Editor’s note: This commentary is by Kathleen Kesson, who is a researcher, writer and teacher educator who lives in Barre. She is the former director of the John Dewey Project on Progressive Education at the University of Vermont and director of teacher education at Goddard College. Currently she is professor of Teaching, Learning, and Leadership at the Brooklyn Campus of Long Island University. Since 2013, she has conducted research on Vermont’s personalized learning initiatives.Revolutions can be noisy things, accompanied by lots of shouting and protest and upheavals. Or they can be quiet affairs, preceded by rumbles of discontent, small tremors, and minor transformations that startle us when we suddenly realize that everything has changed. The personalization of learning is a quiet rebellion against the unrelenting focus on standardized testing and the one-size-fits-all curriculum and standards that have characterized education policy in recent decades.
More important than what it is against, however, is what it is for. It is for putting students at the center of their learning and allowing them to pursue their own curiosities, interests and passions. It is about helping them connect these interests to rigorous learning experiences, and providing them with the time and the tools they need to succeed. It is about engaging parents, businesses and communities more actively in the education of our young people than ever before. It is fitting that this dynamic approach to education has taken root and begun to flourish in Vermont, a tiny state with a population known for its independent spirit, willingness to buck larger trends, and a strong inclination towards civic participation and “small-d” democracy.
In 2013, the General Assembly of the state of Vermont passed and the governor signed into law legislation mandating that every young person in Vermont have a personalized learning plan, that their learning be assessed not through grades earned in courses, but through the attainment of “proficiencies,” and that they have access to many “flexible pathways” towards graduation, including work experience, early college options and dual enrollment. This remarkable legislation, embodied in Act 77, was somewhat overshadowed by the more controversial Act 46, which sparked on-going and often heated discussions about school consolidation. But Act 77 has perhaps more power to shape the educational experience of our young people in Vermont than does the administrative structure of their school district.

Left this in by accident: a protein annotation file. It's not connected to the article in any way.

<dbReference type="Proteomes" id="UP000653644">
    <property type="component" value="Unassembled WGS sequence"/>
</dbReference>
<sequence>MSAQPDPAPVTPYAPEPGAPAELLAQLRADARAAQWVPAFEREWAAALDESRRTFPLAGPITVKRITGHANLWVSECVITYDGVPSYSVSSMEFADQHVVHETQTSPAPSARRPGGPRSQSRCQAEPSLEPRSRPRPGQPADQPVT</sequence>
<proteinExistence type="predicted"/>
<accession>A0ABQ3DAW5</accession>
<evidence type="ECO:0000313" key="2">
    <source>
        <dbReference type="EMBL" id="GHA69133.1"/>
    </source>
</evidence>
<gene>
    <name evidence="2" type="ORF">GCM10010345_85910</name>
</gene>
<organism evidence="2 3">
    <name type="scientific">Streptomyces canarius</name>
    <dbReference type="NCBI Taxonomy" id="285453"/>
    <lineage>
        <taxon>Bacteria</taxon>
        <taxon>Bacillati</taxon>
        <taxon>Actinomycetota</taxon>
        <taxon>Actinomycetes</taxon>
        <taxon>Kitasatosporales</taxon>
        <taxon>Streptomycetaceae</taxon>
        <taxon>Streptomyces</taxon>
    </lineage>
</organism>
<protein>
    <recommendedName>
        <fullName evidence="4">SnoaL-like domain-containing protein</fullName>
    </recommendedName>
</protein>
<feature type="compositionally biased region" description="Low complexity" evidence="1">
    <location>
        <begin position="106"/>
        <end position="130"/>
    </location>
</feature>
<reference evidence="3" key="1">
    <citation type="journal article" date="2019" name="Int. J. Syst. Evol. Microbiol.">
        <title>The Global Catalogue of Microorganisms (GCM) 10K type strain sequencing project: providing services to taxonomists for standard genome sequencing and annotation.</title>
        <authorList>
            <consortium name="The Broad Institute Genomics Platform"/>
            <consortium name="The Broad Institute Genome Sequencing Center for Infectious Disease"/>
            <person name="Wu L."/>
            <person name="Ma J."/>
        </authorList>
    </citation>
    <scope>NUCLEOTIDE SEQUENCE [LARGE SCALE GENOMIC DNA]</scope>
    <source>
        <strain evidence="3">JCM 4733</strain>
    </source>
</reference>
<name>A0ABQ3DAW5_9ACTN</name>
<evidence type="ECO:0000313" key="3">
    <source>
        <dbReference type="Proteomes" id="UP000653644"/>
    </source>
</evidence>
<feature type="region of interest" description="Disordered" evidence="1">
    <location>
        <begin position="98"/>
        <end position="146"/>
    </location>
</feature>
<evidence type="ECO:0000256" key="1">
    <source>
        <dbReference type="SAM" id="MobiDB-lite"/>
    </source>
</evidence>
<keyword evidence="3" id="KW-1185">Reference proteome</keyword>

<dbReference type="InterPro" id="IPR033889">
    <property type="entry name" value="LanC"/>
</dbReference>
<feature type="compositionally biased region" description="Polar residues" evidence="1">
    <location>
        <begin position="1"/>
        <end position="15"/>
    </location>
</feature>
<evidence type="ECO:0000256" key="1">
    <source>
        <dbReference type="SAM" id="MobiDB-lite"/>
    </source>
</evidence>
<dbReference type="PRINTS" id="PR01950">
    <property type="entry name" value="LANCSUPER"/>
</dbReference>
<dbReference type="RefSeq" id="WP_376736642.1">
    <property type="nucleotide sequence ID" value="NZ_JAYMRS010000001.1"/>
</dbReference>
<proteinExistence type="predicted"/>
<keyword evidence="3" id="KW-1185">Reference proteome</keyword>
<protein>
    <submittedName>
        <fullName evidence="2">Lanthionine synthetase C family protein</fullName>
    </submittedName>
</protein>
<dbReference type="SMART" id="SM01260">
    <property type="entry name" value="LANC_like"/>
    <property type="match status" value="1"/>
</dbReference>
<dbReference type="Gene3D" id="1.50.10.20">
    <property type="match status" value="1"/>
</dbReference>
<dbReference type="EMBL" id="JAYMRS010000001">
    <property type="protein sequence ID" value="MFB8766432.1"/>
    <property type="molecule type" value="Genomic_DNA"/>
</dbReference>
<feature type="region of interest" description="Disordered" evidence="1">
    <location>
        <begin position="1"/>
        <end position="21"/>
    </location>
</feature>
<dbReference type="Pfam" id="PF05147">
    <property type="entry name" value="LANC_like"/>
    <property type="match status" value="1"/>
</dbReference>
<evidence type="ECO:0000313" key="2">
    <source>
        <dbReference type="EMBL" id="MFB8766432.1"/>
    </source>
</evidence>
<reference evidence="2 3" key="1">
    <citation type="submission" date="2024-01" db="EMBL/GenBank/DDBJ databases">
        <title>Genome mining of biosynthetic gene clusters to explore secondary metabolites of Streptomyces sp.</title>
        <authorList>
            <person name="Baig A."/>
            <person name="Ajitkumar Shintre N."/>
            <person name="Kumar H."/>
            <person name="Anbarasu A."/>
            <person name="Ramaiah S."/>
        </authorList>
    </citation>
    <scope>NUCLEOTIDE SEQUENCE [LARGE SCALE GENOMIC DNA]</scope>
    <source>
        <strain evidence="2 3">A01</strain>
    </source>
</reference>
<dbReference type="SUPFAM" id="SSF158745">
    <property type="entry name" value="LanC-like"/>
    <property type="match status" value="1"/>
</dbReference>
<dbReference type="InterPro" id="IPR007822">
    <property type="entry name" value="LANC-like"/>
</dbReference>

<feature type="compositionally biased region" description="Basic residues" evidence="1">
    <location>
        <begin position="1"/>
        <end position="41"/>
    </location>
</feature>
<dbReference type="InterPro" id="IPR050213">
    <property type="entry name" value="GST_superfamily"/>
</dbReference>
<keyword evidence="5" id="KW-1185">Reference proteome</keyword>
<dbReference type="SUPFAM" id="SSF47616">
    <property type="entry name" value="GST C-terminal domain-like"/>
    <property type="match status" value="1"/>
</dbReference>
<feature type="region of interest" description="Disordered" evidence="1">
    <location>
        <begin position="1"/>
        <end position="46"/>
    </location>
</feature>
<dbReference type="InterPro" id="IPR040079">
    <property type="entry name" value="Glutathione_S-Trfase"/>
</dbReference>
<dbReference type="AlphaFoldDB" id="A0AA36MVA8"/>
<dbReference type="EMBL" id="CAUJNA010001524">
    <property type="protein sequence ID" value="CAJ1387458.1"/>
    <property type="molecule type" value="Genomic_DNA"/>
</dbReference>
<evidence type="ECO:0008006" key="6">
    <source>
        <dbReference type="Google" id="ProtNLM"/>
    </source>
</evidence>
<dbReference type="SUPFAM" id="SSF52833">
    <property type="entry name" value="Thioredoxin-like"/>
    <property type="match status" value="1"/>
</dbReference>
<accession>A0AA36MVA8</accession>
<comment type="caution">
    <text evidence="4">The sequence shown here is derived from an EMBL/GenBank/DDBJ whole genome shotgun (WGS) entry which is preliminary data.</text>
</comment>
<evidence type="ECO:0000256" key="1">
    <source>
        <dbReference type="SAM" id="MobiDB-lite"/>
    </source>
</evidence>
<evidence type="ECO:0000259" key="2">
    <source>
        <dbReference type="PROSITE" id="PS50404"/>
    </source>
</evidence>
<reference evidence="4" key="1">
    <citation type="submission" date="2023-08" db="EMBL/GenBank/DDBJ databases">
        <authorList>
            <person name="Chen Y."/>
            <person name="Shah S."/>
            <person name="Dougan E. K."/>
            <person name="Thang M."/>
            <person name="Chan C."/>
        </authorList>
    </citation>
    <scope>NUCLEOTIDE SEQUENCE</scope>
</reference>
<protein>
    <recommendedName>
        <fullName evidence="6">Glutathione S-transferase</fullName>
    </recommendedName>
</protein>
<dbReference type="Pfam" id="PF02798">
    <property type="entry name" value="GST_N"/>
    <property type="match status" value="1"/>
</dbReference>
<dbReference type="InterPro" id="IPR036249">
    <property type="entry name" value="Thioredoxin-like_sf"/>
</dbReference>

Personalized learning is a way of tapping into the interests, desires and enthusiasms of the young people in our communities, and putting these to work.
Personalized learning is not an educational bandwagon that has come from “on high” by policy makers who have spent no time in classrooms. It is a unique case of policy meeting practice; great teachers in all corners of Vermont have been doing this for years, and now they have the supporting policy they need to do it even better. In my research, I have interviewed Vermont high school graduates from years past who were fortunate enough to have these personalized learning options. Some of them were on the verge of dropping out of school when these opportunities presented themselves. They talk about how their lives were changed by their experiences, how they were inspired to pursue their new-found academic interests in college, or how they discovered careers in which they are now thriving.
Vermont communities are filled with intelligent people doing interesting things. This is what personalized learning is all about: connecting young folks with the people and the resources beyond the school walls that can help them realize their dreams. If you are a farmer or a gardener with skills to share, a retired engineer with a lifetime of experience, a tinkerer inventing gadgets in your garage, a film buff, a chef, a tracker or wildlife monitor, or a craftsperson with unique artistic knowledge, please heed the call when a teacher contacts you in hopes that you can donate a bit of your time to a young person who needs what you have to offer. Better yet, contact your local school and offer to contribute your time and expertise. I can assure you that the benefits go both ways.
We are living in a time of rapid transition in which the old models and structures, be they economic, political, technological, social or environmental, clearly won’t suffice, and new ones are being invented. It’s a very exciting time, but schools and communities need to change and adapt to meet the new circumstances. Young people are an incredible resource for a society in transition. They are not so conditioned by old ideas that they can’t imagine things differently. They have the energy to try new things, and if released from the fears of “getting the wrong answer,” they might prove to be the enthusiastic experimenters and inventors that we need. They want to be of use, they want to find meaning in what they do, and they want to create a better world. Personalized learning is a way of tapping into the interests, desires and enthusiasms of the young people in our communities, and putting these to work. But teachers and schools can’t do this by themselves – they need all of us pitching in. It really does take a community to educate a young person. Personalized learning is, at best, a way to create dynamic youth/adult partnerships in order to do the important work that needs to be done to revitalize our communities and lead us into the future.